Good Friday to you, Story366! It was nice to be back in Springfield today, my first day back in over a week, but it’s felt like longer. Being away from home always does, as you have to catch up on your life in chunks. My plants have all gone dry, my lawn needs mowing, there’s a stack of mail to go through, and a million things to do at the office, Moon City and teaching-related. I was able to get a lot of that done today, which I have to admit, gives me supreme satisfaction. My natural tendency is to do nothing, just fall into shambles and cry until someone rescues me. So, paying a bill, opening envelopes, and dumping a cup of water on an aloe plant all seem like major victories.
I also ducked in the local used bookstore, Bookmarx, as I’m always on the lookout for collections. Pretty quickly, I found a few to take home with me. As it turns out, there’s a neat little cupcake shop right next door (The Urban Cup), so me and my youngest ducked in, got a cupcake, and I read from one of my new finds, Night People by Barry Gifford, out from Grove.
I’d never read anything by Barry Gifford before, though I’ve been aware of the name. He is the author of dozens of books of fiction, nonfiction, and poetry. His most famous work is Wild at Heart, one of his novels that features the characters Sailor and Lula, which at one time fetched the interest of David Lynch, who made it into a movie starring Nicholas Cage and Laura Dern. Having seen that movie, read from Night People, and eyed a jacketful of blurbs about Gifford’s work, I would describe his style as “hard-boiled,” as there’s plenty of questionable, colorful characters, in precarious situations, living in very romantic worlds, underbellies of American civilizations. That would be my blurb for Gifford, though no one’s asked for one, as he has plenty.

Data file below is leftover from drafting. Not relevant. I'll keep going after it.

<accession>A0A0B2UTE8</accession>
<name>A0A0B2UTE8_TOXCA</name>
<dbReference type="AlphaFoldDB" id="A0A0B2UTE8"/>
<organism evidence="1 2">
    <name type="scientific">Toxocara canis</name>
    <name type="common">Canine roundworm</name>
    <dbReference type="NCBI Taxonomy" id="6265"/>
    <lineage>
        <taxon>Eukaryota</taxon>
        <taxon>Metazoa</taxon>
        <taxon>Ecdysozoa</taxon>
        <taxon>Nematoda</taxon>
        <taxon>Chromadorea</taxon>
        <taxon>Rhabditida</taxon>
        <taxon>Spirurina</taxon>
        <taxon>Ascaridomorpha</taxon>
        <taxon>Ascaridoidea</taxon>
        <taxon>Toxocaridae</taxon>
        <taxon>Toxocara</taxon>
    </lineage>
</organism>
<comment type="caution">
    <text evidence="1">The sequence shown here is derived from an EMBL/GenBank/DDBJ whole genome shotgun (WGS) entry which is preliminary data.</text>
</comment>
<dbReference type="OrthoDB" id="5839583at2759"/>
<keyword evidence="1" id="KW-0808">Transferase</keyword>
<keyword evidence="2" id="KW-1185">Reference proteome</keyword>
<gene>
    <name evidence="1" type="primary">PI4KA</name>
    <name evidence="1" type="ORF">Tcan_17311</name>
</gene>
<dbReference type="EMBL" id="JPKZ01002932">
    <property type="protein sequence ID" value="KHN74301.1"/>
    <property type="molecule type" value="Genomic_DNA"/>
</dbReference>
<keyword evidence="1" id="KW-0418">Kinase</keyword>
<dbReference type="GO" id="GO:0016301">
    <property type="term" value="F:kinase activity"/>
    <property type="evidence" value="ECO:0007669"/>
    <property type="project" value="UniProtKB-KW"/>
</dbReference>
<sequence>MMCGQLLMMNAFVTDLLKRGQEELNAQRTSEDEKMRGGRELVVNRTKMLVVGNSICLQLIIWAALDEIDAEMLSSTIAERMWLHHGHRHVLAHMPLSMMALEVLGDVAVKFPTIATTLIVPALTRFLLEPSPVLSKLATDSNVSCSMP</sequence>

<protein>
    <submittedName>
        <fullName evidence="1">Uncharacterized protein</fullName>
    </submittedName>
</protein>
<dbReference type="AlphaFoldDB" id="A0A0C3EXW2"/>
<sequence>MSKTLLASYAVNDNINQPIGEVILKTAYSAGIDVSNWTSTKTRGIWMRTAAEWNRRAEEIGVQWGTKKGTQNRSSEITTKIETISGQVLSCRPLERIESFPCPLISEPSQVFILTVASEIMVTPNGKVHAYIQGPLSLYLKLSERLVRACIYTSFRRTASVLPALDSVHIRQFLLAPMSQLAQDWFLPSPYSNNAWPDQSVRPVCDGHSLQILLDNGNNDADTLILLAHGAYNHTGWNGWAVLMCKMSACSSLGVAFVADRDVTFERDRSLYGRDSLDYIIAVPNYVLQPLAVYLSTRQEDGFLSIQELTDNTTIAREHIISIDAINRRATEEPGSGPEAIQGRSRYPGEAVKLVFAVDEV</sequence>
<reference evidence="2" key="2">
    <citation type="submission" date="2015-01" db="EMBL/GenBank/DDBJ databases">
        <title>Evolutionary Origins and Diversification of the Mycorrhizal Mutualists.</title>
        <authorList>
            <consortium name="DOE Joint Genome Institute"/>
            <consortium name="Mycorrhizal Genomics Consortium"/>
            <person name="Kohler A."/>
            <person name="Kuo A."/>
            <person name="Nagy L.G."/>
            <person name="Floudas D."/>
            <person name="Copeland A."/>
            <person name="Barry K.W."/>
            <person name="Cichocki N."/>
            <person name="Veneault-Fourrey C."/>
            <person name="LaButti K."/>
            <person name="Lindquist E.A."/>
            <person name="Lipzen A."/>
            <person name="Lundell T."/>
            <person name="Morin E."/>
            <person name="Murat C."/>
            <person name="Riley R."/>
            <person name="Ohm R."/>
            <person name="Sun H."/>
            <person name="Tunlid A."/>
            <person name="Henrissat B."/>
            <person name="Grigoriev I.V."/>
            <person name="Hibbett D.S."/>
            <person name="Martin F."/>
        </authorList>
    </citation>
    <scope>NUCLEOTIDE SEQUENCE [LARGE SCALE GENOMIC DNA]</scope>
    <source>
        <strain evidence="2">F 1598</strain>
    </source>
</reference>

Night People is only a story collection, by the way, if you blur some definitions. At Bookmarx today, I thumbed through its pages, none of the usual indicators of what type of book it was on the cover, no A Novel or Stories. That thumb-through told me it was stories, as there were a bunch of title pages with different titles on them, the headers revealing the same. When I sat down at the cupcakery to read, though, it appeared to be so much more. What Night People is, it turns out, is a book of four related novellas, all told in flash. That’s probably a first for me, a book comprised of novellas-in-flash, all related to each other. A person with all the time in the world and less than 170 blog posts left to write this year would have disqualified the book from the Story366 project, but let’s face it: I was ready to read, this was the book I had, and novellas-in-flash are mostly short stories, right? Onward.